Pole Steingarten

Pole Steingarten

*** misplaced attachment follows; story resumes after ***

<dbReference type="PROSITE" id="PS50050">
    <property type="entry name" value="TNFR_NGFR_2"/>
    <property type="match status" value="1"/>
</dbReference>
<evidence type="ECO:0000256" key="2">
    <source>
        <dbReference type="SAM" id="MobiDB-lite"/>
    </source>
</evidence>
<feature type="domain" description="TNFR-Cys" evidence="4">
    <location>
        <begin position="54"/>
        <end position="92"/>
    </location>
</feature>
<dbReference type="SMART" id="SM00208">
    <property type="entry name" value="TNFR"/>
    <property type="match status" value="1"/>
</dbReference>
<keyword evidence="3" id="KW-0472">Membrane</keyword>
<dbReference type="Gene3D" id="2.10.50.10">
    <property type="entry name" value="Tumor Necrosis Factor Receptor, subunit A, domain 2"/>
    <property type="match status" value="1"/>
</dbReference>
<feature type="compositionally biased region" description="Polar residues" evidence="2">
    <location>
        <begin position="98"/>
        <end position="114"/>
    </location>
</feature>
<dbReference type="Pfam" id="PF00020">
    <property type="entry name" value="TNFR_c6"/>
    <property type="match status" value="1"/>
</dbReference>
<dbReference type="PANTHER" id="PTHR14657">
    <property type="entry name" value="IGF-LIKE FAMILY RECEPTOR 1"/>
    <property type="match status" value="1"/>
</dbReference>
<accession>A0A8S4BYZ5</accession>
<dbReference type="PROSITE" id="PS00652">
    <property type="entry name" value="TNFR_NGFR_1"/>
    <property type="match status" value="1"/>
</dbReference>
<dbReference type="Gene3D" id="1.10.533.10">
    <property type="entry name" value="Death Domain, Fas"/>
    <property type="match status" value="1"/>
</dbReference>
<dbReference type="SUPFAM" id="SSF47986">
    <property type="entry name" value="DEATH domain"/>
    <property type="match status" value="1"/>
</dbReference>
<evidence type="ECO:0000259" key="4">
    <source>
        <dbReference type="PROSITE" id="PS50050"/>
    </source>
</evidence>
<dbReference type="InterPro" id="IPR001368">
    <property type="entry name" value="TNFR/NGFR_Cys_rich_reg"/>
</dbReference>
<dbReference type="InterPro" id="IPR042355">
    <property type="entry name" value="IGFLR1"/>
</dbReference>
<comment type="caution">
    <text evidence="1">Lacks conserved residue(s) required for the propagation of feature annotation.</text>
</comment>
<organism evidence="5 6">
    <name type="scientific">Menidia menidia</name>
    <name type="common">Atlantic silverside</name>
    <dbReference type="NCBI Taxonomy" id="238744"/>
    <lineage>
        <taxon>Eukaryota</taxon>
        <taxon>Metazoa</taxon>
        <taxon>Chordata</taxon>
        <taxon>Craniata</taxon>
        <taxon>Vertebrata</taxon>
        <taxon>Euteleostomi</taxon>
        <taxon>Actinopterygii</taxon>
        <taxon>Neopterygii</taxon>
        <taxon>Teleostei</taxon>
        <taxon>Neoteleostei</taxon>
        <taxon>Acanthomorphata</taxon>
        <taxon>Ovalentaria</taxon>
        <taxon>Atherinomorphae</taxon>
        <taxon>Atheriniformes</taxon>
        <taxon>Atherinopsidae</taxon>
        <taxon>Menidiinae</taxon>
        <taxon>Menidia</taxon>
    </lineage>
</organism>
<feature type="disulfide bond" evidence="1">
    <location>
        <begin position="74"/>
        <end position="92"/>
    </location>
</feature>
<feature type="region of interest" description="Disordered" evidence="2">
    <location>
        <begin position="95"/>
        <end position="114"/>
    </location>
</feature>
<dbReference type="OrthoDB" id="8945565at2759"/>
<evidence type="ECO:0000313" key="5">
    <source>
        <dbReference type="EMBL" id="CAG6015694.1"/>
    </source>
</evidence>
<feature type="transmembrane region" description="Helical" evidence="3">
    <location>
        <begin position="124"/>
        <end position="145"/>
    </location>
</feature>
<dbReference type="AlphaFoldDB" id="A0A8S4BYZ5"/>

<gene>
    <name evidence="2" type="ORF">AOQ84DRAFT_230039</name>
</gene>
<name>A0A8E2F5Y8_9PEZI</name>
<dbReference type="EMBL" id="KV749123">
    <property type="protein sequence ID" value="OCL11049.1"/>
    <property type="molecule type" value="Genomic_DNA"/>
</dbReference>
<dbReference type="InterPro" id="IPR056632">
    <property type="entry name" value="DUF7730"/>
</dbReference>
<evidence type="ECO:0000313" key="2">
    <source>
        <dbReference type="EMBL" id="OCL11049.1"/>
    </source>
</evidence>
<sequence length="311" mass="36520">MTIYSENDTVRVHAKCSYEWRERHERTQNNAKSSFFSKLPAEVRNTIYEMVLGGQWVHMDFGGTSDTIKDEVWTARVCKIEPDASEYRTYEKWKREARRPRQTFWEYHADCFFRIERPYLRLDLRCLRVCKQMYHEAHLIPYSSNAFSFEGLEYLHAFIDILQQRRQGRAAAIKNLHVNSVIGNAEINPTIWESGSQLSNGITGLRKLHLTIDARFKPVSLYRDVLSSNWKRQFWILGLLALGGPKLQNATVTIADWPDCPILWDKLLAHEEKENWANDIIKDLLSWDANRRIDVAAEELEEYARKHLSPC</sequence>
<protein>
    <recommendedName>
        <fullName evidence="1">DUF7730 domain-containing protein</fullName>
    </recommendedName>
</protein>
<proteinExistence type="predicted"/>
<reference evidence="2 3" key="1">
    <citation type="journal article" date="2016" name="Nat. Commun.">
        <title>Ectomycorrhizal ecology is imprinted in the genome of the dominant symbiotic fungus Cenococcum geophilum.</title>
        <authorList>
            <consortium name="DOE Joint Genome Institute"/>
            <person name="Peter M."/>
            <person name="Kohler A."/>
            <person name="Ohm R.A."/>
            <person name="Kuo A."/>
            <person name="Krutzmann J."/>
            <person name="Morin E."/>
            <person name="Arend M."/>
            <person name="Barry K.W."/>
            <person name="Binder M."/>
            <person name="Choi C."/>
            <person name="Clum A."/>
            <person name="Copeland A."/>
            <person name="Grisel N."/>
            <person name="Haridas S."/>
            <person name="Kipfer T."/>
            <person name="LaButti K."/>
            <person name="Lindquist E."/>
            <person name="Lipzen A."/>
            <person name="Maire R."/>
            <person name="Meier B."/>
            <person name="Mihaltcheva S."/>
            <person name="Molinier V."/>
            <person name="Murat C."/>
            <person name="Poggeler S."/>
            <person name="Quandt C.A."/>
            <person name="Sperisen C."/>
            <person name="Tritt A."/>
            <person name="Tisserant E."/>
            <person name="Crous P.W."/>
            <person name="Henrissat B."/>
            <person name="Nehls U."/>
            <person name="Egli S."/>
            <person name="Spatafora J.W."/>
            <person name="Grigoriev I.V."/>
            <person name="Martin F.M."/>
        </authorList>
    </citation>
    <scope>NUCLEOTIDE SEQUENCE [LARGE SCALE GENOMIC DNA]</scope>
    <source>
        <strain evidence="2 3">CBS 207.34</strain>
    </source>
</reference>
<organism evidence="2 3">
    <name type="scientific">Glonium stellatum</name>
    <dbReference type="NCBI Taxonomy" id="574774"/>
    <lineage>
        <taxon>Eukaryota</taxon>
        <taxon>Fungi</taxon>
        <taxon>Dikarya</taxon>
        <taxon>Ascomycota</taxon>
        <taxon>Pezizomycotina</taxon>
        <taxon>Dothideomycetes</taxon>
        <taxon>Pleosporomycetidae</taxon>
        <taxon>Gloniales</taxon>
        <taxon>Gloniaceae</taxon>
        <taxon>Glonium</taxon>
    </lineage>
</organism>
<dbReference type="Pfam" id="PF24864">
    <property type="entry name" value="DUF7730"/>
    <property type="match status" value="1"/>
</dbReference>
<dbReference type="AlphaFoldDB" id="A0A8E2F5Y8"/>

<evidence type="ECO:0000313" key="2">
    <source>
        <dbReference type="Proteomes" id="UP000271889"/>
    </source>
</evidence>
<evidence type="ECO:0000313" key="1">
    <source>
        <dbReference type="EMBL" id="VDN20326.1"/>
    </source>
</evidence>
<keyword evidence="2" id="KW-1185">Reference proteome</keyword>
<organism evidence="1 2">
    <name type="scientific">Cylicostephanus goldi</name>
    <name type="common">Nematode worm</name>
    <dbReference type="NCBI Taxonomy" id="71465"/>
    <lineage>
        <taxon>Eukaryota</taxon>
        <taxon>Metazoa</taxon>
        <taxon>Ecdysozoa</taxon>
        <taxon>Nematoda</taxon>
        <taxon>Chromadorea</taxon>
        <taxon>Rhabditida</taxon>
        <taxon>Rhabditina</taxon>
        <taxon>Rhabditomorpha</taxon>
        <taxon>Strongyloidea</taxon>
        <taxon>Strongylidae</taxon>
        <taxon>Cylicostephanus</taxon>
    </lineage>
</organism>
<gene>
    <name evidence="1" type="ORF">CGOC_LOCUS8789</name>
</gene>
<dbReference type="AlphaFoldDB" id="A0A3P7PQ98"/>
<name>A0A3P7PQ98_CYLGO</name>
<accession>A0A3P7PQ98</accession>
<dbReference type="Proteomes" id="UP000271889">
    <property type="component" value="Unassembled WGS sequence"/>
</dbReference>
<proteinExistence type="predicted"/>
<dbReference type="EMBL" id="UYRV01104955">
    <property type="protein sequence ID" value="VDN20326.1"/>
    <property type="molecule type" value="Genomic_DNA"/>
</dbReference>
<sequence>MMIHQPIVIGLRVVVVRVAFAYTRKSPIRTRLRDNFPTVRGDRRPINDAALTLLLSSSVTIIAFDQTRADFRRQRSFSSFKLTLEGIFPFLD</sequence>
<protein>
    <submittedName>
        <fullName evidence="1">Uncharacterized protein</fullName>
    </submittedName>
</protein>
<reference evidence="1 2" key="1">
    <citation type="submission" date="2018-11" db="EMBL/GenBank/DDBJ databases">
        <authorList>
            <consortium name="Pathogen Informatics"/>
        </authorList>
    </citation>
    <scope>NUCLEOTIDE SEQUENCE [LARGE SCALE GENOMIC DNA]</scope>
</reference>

It can’t be easy living in the shoes of Scape boss Stefan Betke. Nine years ago, he undertook a trilogy of albums (1, 2, and, you guessed it, 3) that were lavished as instant classics and spawned countless imitators. More than any other single artist, save for maybe Maurizio, Pole’s late 20th century output crystallised the fusion of Kingston dub and Berlin techno. To this day, those records still tower over many electronic full-lengths. However, Betke himself has been trying to crawl out from under their shadow ever since. Not wanting to repeat himself, in 2003 Betke teamed up with rapper Fat Jon for an ill-advised step into click-hop, resulting in an all-out disappointment of an album that roughly approximated what would happen to Guru’s Jazzmatazz records if they were drained of soul. Four years later, Pole has returned closer to form with Steingarten. Betke may not want to go back to the dub static that made his name but where he wants to go exactly is still a looming question. The wholly instrumental Steingarten opts for a cleaner, more industrial sound that borrows as equally from the busyness of the current micro-house scene and the geometry of early ’90s Warp IDM as it does from the Background label’s current brand of hazy 4/4 singles, a mix of Kenny Dixon Jr. and DAF’s dancier fringes. Steingarten may not be the definitive statement Pole once made, but it’s an impressive and cohesive collection of tracks nonetheless, and one that sees Betke consolidating his strengths, and weaknesses, as he prepares for the long haul of his second decade. (Scape/Forced Exposure)